Sarah V. Burgess, Trana Hussaini, Eric M. Yoshida
The goal of treatment for chronic hepatitis C viral (HCV) infection is to cure the infection rather than suppress the virus. Historically, a sustained virological response (SVR) defined as undetectable HCV RNA at 24 weeks following the completion of treatment was considered the gold standard to define successful eradication of the virus as a primary endpoint in clinical trials. SVR measured at 12 weeks post-treatment has been shown to be highly concordant with SVR24 in trials of pegylated interferon and ribavirin. The appropriateness and durability of SVR12 as the efficacy endpoint with new oral direct-acting antivirals is less established. A literatura search was performed using PubMed, EMBASE and CENTRAL databases to identify any studies that examined the concordance between SVR24 and earlier time points. Two studies and 4 abstracts were found that performed concordance analyses using positive and negative predictive values. Overall, SVR4 and SVR12 were highly concordant with SVR24 with high positive (> 97%) and negative (> 94%) predictive values; however there was a higher risk of HCV relapse occurring after post-treatment week 4. The majority of the data focused on SVR12 and demonstrated that SVR12 reliably predicted SVR24 in several populations infected with HCV (treatment-naïve, prior null responders, different genotypes) using various new oral direct-acting antiviral regimens. In conclusion, the available data suggests that SVR12 is a reliable assessment of HCV eradication and could be used instead of SVR24 for drug development clinical trials assessing efficacy of new direct-acting antivirals. Data on the long-term durability of SVR12 is still needed.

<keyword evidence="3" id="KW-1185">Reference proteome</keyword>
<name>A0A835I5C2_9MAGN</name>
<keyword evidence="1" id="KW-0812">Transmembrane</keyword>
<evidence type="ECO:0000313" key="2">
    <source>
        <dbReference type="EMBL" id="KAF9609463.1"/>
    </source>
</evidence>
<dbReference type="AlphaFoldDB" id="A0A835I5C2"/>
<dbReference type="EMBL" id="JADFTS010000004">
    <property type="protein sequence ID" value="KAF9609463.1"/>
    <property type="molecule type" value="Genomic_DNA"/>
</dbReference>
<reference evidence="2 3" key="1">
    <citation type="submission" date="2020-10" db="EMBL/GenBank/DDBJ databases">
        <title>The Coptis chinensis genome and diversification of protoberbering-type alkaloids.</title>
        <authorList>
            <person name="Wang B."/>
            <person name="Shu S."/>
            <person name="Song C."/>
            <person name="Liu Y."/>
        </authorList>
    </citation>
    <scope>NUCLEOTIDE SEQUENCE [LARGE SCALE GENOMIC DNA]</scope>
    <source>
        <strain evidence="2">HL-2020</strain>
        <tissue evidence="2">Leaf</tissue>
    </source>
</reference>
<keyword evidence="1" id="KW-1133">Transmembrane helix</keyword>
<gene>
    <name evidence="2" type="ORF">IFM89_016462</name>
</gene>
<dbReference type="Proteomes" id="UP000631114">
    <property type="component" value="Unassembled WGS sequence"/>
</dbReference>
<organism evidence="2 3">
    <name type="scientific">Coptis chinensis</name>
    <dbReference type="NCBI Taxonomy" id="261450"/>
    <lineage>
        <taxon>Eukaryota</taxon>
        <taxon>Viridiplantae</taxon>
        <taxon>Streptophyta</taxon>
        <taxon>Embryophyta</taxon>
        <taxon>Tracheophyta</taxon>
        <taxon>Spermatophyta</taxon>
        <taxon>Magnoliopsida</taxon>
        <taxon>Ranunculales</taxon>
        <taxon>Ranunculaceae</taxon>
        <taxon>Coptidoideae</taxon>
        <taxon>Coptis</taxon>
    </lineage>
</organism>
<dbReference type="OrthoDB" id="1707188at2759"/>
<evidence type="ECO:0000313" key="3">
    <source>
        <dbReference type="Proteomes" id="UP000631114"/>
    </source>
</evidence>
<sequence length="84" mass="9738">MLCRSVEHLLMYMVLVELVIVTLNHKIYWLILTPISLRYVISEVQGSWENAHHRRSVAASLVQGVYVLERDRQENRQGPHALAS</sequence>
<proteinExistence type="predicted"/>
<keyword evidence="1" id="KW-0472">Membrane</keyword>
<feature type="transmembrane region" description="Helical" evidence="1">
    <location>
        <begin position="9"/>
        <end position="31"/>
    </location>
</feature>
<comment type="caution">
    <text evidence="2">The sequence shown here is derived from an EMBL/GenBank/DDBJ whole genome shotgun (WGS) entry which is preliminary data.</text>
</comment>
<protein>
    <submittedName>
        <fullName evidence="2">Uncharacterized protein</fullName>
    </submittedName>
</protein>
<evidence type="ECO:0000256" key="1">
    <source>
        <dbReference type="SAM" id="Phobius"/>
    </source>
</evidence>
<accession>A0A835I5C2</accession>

Key words. Hepatitis C., Direct-acting antiviral., Sustained virologic response., Concordance., Predictive value.